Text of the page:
No regrets despite Indy crash
Waterloo students fail to finish, but ‘still learned a whole lot’ at historic autonomous race
Waterloo students fail to finish, but ‘still learned a whole lot’ at historic autonomous raceBy Brian Caldwell Faculty of Engineering
Months of hard work ended with a disappointing crash for two University of Waterloo students during a historic autonomous vehicle race at the Indianapolis Motor Speedway (IMS) on Saturday afternoon.
A million-dollar, self-driving racecar developed by master’s students Brian Mao and Ben Zhang with teammates from three U.S. universities hadn’t completed its warmup lap when a GPS failure led to an unscheduled left turn into an infield wall at the famed home of the Indianapolis 500.
But as they assessed the damage, analyzed what went wrong and watched the winning German team take the US $1-million top prize in the first Indy Autonomous Challenge with an average speed of almost 136 miles per hour (mph), they had no regrets.
Their team, the only student-led entry in the nine-car final, decided to go for it despite having GPS issues earlier in the day. In all, four teams crashed or failed to complete the race with similar problems.
“Of course there are some tears, some sadness, but we still feel good that we had the courage to try pushing the limits of what we could do,” said Mao (BASc ’20), who earned an undergraduate degree in mechanical engineering at Waterloo and is now working towards a master’s degree in applied mathematics.
Mao and Zhang (BCS ’20, computer science), a master’s student in electrical and computer engineering, were members of a joint team with students from the Massachusetts Institute of Technology, the University of Pittsburgh and the Rochester Institute of Technology.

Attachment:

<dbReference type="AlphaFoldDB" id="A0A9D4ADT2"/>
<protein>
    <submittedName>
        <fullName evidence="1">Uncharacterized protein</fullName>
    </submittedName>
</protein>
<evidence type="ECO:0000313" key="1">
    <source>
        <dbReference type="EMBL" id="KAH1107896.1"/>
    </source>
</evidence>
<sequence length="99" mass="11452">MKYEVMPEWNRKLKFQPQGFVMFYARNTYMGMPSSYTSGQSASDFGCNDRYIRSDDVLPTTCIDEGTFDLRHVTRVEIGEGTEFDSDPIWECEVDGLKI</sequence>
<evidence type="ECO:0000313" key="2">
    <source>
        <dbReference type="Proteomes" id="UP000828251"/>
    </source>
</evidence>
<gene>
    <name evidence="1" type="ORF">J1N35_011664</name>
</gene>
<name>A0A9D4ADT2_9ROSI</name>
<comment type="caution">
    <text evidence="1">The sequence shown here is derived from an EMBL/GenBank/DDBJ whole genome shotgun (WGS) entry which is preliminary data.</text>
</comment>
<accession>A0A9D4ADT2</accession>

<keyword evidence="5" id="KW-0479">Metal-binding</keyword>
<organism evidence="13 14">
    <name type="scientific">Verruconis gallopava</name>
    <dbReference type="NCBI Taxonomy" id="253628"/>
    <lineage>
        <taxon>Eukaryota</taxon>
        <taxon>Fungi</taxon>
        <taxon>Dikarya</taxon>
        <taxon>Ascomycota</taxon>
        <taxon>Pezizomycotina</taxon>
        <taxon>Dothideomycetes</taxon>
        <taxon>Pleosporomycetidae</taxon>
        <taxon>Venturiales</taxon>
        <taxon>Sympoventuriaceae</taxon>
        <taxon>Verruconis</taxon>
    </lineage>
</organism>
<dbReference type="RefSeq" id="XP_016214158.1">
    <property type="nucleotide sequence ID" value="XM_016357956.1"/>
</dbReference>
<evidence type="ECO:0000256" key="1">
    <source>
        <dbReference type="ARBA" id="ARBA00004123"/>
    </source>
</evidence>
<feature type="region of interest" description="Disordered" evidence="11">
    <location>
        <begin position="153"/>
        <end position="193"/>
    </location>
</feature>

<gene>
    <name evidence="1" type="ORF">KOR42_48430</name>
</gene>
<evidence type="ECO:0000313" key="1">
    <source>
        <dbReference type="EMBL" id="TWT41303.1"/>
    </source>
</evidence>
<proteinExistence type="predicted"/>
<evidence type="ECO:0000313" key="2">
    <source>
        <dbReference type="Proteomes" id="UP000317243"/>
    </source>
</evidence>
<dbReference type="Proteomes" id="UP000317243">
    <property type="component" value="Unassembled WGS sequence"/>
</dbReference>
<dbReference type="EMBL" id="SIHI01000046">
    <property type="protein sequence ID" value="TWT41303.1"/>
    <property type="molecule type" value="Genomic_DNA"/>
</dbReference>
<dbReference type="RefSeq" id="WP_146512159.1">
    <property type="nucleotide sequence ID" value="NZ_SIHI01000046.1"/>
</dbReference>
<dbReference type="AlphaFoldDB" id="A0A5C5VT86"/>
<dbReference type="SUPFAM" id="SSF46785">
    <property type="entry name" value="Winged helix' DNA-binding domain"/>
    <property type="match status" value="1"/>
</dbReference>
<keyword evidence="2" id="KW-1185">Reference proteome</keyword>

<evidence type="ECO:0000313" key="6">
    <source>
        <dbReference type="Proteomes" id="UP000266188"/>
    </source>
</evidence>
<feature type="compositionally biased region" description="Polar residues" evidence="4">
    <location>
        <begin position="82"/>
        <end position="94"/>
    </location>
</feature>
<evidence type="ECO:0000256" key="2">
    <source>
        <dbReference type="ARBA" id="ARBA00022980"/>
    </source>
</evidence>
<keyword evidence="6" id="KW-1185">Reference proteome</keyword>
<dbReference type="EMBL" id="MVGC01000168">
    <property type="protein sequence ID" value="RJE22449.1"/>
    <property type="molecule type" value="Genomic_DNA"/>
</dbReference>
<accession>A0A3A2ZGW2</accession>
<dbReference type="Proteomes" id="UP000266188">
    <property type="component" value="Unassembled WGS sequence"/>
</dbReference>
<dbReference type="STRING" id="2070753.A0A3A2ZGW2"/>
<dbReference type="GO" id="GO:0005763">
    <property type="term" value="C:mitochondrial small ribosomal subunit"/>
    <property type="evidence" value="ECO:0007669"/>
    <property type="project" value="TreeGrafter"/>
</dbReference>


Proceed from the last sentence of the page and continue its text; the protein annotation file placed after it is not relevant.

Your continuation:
They spent about six weeks in Indianapolis integrating self-driving software into a modified Dallara AV-21 car and aimed to post an average speed of 100 mph, which would have given them a fourth-place finish in an event featuring teams from around the world.
Minutes after helplessly watching their car hit the wall from their place in pit lane, Mao was already talking about trying to raise money to participate in future races.
“The crash doesn’t take away from the entire experience,” he said. “I still learned a whole lot, experienced many things, and it’s all about the journey, not just the destination. We know how to do better in the future now.”
Waterloo initially had a small team of its own called WATORACE before teaming up with other schools to pool resources and expertise. Other key members for Waterloo were software engineering undergraduate Kyle Anderson, compute science undergraduate Ryan Larkin and Rollen D’Souza, an engineering PhD student.
Cars in the livestreamed event, which was organized by Energy Systems Network and the IMS to advance technology for autonomous vehicles, were required to complete two laps as fast as possible while driving alone on the track. There was also an obstacle avoidance challenge.
The top three teams then raced again for the prize money. The Technical Institute of Munich, a team of 45 master’s and PhD students, took first place with an average speed of just under 136 mph over two laps.
A team from the University of Modena and Reggio Emilia, and the University of Pisa in Italy, ETH Zurich in Switzerland and the Polish Academy of Sciences posted an even faster one-lap average speed of 139 mph, before dramatically slowing down on the second lap due to a programming error.
The third-place car, developed by the Polytechnic University of Milan and the University of Alabama, hit a top speed of 157 mph before crashing into a wall due to a GPS failure.
“That’s amazing,” Mao said of the winning German team’s average speed. “They clearly pushed the boundaries and accomplished the real goal of this whole competition to advance vehicle technology as far as possible. I am very proud they have done that.”
The event began in 2019 with more than 40 universities and included a series of simulated races and testing leading up to Saturday’s finale.
The University of Waterloo acknowledges that much of our work takes place on the traditional territory of the Neutral, Anishinaabeg and Haudenosaunee peoples. Our main campus is situated on the Haldimand Tract, the land granted to the Six Nations that includes six miles on each side of the Grand River. Our active work toward reconciliation takes place across our campuses through research, learning, teaching, and community building, and is co-ordinated within our Office of Indigenous Relations.